The file is skitow2.skp. I think you can find it within Sketchup search. If not, I would be happy to email it to you.
________________
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Brandlin
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Re: Zip or malahini, or ... ?

Postby Brandlin » Tue Jul 26, 2016 7:10 am

Hi Bill - no, not at all rude. We are having a discussion over a virtual beer! (although my beer is warm and tasty, yours most likely cold and fizzy ;-) I am just aware that things move on. I remember getting access to the university mainframe in 1987 and seeing my first 3D CAD program. I can now do more on my phone than I could on that system! I thoroughly recommend AutoDesk123, however I'm a Solid Works Chap for the complex stuff these days.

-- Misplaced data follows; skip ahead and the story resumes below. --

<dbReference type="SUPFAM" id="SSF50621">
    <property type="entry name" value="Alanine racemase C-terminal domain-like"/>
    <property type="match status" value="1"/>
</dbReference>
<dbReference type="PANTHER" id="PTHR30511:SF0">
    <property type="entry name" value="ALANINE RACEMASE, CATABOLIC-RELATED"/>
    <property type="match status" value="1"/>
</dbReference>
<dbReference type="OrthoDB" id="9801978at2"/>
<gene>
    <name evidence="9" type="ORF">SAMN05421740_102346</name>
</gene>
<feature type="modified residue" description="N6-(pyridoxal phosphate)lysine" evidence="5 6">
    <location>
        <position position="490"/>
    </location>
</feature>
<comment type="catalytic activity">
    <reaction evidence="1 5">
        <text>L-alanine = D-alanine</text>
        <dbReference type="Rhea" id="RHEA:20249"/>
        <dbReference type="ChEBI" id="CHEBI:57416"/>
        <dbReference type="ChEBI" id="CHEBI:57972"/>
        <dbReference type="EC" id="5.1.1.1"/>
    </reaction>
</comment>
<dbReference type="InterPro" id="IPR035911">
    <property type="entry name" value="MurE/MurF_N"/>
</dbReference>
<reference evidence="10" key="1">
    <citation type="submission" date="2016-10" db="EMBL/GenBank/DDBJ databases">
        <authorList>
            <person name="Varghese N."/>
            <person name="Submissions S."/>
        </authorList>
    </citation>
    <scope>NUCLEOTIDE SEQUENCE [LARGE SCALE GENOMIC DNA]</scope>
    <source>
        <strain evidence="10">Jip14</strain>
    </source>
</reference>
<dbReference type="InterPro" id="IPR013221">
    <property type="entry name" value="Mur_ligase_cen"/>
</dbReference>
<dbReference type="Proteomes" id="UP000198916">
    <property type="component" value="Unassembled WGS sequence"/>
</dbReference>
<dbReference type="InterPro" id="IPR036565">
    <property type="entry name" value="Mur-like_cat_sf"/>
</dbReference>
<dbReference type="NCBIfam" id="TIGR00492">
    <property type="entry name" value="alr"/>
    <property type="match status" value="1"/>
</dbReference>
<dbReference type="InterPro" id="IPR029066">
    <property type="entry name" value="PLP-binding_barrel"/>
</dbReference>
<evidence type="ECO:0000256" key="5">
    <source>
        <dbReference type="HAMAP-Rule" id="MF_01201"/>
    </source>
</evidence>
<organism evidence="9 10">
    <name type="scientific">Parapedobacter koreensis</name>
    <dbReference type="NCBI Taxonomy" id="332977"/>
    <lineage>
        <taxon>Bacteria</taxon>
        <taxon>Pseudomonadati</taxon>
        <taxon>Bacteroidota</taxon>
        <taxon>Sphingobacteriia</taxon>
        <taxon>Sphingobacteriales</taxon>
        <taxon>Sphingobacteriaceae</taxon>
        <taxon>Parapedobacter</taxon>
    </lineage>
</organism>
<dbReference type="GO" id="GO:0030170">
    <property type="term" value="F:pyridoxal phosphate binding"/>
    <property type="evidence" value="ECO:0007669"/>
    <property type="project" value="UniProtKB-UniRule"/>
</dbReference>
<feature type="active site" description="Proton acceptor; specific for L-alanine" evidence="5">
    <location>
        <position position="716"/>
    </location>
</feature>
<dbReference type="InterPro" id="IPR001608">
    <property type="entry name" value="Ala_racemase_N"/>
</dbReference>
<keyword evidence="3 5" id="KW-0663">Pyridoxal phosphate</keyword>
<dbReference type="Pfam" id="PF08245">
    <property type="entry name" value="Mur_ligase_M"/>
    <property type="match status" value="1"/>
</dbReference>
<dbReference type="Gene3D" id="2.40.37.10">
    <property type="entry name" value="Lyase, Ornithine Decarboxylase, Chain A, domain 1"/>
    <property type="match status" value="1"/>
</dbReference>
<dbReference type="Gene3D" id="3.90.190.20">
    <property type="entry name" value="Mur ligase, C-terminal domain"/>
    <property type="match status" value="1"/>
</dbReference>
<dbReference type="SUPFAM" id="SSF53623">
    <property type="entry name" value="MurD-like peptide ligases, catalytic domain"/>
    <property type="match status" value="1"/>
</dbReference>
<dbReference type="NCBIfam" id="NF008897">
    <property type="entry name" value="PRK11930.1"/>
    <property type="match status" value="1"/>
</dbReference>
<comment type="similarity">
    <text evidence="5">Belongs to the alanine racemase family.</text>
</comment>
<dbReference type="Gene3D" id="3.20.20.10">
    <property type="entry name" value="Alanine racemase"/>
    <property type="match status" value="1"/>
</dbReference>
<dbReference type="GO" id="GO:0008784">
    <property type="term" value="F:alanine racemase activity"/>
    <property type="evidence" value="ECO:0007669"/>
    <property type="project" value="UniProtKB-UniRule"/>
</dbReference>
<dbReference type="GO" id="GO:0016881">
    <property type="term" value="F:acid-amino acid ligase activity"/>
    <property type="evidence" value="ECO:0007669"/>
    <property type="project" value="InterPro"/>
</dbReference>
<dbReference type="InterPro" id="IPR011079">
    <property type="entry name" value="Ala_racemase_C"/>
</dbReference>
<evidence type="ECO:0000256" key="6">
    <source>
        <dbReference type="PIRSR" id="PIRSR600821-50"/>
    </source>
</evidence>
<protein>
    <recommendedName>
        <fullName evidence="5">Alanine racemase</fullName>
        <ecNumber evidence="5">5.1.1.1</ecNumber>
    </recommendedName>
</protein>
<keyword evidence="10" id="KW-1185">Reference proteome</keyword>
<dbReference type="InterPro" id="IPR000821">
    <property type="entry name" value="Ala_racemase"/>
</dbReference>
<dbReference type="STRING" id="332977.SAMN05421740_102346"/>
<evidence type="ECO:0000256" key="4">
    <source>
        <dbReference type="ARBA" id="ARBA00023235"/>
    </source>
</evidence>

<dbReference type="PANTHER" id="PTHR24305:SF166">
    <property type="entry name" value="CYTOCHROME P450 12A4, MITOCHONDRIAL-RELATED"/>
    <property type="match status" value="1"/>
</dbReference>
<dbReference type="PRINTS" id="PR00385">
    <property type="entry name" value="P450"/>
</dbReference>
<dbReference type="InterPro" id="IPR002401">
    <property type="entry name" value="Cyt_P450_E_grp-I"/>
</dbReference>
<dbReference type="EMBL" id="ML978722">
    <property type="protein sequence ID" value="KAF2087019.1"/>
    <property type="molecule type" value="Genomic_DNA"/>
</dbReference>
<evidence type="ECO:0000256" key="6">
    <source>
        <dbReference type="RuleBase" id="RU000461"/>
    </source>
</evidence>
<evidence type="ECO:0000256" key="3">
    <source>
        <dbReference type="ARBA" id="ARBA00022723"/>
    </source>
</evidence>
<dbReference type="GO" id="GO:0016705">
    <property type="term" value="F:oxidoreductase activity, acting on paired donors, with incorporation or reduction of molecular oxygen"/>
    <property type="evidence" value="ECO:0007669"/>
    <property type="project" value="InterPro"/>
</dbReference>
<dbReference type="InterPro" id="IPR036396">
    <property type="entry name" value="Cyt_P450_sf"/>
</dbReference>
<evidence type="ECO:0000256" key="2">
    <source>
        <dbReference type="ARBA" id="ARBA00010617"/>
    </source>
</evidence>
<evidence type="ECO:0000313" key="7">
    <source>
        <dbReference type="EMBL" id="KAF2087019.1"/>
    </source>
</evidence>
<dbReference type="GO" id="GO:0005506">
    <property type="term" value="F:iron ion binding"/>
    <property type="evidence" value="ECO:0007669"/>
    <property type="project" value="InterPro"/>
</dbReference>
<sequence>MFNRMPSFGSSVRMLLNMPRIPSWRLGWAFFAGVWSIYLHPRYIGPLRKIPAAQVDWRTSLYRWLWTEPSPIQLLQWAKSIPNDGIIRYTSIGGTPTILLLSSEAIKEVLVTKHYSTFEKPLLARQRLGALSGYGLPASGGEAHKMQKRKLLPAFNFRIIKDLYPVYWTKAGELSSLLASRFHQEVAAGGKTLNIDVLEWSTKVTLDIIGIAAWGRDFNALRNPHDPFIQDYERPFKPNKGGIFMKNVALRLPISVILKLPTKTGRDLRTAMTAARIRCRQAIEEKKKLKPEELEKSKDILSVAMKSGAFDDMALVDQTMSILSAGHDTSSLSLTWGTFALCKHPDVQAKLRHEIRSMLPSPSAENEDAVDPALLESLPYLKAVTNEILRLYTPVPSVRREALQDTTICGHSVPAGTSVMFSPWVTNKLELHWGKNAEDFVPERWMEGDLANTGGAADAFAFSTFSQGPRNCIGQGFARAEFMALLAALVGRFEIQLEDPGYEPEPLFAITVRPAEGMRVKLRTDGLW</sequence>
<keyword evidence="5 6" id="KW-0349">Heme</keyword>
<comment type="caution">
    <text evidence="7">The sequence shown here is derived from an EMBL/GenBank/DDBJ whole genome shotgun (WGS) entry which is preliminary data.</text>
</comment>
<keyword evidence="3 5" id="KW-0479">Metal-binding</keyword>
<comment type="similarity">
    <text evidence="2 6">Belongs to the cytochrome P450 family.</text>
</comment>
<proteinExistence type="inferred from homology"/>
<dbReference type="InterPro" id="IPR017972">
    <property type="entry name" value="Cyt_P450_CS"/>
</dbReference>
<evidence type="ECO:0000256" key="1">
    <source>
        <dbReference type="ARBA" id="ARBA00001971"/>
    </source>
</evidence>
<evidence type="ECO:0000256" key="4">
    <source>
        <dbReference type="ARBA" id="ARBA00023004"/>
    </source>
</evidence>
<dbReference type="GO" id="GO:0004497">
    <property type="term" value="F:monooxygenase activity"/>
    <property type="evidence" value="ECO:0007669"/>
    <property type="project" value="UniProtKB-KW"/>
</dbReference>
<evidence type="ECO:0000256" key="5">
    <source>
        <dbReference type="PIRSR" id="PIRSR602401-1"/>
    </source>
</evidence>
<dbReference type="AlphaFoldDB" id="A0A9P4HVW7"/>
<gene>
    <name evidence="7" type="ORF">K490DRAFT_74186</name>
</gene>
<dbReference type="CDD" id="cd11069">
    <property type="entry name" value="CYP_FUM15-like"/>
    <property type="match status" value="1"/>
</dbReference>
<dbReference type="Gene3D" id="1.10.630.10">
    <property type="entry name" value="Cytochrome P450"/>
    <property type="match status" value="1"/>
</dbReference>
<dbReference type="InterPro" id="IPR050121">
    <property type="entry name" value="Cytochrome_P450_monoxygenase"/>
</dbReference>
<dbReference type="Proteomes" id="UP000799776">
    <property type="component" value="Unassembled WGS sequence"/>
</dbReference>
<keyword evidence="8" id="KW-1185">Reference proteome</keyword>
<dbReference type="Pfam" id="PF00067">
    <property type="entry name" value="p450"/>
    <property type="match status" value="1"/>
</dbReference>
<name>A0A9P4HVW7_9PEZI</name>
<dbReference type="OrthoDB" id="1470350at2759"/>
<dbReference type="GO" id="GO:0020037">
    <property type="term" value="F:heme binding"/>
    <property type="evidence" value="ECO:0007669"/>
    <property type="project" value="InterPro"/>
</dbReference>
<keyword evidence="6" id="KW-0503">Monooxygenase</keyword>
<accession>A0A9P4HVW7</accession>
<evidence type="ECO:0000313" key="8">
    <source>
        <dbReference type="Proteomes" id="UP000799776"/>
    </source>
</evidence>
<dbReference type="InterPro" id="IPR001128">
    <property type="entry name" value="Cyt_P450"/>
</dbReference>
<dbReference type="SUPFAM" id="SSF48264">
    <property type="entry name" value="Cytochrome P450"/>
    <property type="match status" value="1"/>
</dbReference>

rbrandenstein - thanks for the information - Sketchup isnt my favourite tool, but if the files are good then conversion is not too hard. I cant see the file you mention in the sketchup warehouse. Is it OK to email it to brandlin@btinternet.com

As I raised the issue of copyright etc. I must ask if the information in those files contravenes the rights of use of the original Glen L plans? Its normal to allow copies for personal use (ie when you spill coffee on one set you have a back up) but its usual to preclude the copying and distribution... I don't know what the specific Glen L terms are.

I also wasn't aware that the Malihini and ski tow were the same frames!

its good to learn!